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1 Lent - Deuteronomy 26:1-11

The spokeswoman for Lutheran Immigration and Refugee Services pleaded for patience because the staff is so small for a situation so big.

The need, and also the generous response, were overwhelming.

That was four months ago, shortly after the United States left Afghanistan.

The long process of resettling immigrants from Afghanistan is really only beginning, and it is complicated by other ongoing commitments and issues at our southern border.

All of this before the invasion of Ukraine.

Now millions more are fleeing, or trying to flee, a homeland ravaged by war.

The Shepherd of the Valley Foundation has committed $1,000 to Lutheran World Relief, which will be matched by an ELCA congregation in Wisconsin, meaning $2,000 given toward

food, shelter, medical supplies, quilts, and care kits in Ukraine.

Thank you for your generosity and foresight, which have positioned us to respond so quickly.

The legacy of Deuteronomy lives on.

I look forward to a day when an Eastern European farmer brings a fruit basket to his priest and says, A wandering Ukrainian was my ancestor.

He escaped into Poland and lived there as an alien when the Russians treated us harshly.

We cried to the LORD, the God of our ancestors; the LORD heard our voice and saw our affliction, and so did the LORD's people around the globe.

With a mighty hand and an outstreteched arm, the LORD brought us through fires and fears to this place where now we live in abundance and peace.

So now I bring the first of the fruit of the ground that you, O LORD, have given me.

Then, together with family and refugees from somewhere else, the farmer celebrates the tenuous and tenacious miracle of life.

We're not there yet, of course.

Neither were the people in Deuteronomy.

Moses talks fruit and milk and honey to refugees living on manna.

They are no longer in their homeland, they are not yet in their promised land.

They are still in the wilderness, still in between, still on the run for their lives.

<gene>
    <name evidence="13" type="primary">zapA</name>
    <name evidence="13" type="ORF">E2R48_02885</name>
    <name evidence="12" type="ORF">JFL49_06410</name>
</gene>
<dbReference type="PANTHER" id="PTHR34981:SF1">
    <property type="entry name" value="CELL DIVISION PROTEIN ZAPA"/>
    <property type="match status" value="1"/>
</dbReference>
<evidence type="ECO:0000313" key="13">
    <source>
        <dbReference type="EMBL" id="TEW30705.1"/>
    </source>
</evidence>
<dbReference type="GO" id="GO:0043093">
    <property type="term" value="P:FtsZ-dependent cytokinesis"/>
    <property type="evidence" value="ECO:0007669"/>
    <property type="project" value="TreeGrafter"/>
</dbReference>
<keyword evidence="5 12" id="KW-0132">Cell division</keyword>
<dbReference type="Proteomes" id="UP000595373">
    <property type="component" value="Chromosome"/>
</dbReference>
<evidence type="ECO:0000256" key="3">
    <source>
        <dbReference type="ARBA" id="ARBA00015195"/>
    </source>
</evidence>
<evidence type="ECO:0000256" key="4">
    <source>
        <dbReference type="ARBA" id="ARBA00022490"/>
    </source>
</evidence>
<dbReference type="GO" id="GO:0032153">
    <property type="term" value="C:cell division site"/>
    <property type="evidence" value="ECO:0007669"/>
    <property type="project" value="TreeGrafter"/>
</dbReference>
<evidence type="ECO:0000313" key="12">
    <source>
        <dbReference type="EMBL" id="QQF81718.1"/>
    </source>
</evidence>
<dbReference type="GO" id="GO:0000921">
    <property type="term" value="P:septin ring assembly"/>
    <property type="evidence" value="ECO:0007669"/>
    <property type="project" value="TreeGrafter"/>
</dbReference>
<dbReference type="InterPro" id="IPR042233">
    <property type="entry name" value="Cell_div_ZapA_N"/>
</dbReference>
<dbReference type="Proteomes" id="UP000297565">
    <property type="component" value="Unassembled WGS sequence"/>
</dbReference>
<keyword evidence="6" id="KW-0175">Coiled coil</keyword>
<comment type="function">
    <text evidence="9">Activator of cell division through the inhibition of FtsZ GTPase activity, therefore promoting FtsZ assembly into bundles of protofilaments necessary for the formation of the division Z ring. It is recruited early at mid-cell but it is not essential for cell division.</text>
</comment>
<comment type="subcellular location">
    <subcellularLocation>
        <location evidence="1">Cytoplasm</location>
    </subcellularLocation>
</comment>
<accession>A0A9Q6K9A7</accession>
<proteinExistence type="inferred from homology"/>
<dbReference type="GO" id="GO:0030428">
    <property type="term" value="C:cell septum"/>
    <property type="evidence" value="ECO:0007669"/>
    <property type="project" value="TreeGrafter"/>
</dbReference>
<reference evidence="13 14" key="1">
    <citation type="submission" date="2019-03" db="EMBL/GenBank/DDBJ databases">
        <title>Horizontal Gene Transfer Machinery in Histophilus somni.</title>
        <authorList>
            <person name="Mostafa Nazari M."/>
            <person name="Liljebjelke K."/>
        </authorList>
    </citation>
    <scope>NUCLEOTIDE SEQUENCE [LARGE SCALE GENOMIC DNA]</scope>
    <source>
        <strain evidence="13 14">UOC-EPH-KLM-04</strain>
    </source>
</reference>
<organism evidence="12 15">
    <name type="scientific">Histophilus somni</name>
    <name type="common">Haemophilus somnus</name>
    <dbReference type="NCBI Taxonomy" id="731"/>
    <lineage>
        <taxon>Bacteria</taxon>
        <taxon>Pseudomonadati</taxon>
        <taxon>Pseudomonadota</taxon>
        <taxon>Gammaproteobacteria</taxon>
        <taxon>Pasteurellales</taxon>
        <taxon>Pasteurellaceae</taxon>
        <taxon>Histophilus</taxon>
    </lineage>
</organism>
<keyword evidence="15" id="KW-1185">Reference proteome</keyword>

But Moses will not let them be imprisoned in the present.

The horrendous now is still only one scene in a much bigger story.

Moses lifts their heads to look forward to the past and to remember the future.

The LORD made a promise to your ancestors.

Do not forget the words of the past that guarantee the future.

Prepare today for a better tomorrow.

Practice your gratitude for fruit and milk and honey now, with only dust and manna in your teeth.

Memorize your speech at the altar before you occupy the orchard.

In the iron grip of war and pain, practice for inevitable peace and joy.

That is the crazy, beautiful wisdom of Lent, which comes once a year to remind us who we are.

We are mortal: we are dust, and to dust we shall return.

We are tested, and tempted, in times of wilderness.

We are baptized and beloved.

We are sinful and suffering the disastrous choices of ourselves and others.

We are on our way to an Easter hiding behind doomsday.

We are making the slog to the promised land.

And today Lent reminds us that we are refugees on the run who cannot go back.

What is true to one degree or another for all of us metaphorically is also true literally for so many, many souls treasured by God.

Before the Ukrainians, and the Afghans, and the Central Americans, there were the Chinese, and Italians, and Irish, and the pilgrims fleeing oppression and bloodshed, and the Africans trapped, chained, and dragged across the world against their will.

If you are a white American, a wandering European was your ancestor.

If you are an African American, you recognize and feel the unconscionable cruelty.

If you are a native American, your ancestor's homeland was violently invaded and occupied without provocation.

The horror we are watching in Ukraine is a mirror revealing who we are.

Deuteronomy uses the word wandering, which in Hebrew also has the connotation of perishing, like a lost animal whose survival is unlikely and in immediate danger.

The fact that any of us is here is a miracle.

What then shall we do with our baskets of fruit?

Look forward to the Hebrew farmer centuries ago, and remember the Ukrainian farmer years from now.

Look around at the aliens, the refugees and immigrants, the tired, the poor, the huddled masse yearning to breathe free. (Emma Lazarus, The New Colossus)

Give thanks to God and also pass some of your plenty to another wanderer.

You shall set it down before the LORD ... then you, together with the Levites and the aliens who reside among you, shall celebrate with all the bounty that the LORD your God has given to you and to your house.

Share what you have with someone who cannot go to their own house, either because it is now ash and memory, or it was seized by an enemy or a bank or a relative, or it is under siege in a war zone, or maybe, because the one you share your bounty with left behind an absolutely heavenly home to live in a tent with people on the run in the desert, and in human flesh and hunger with no place to lay his head until they pulled him off the cross and laid him in a borrowed tomb.

Bring your basket of bounty and your story of gratitude to the hungry, homeless alien who turned down bread and power and walked directly into a violent death ... in order to shepherd us all to safety and resettle us home.

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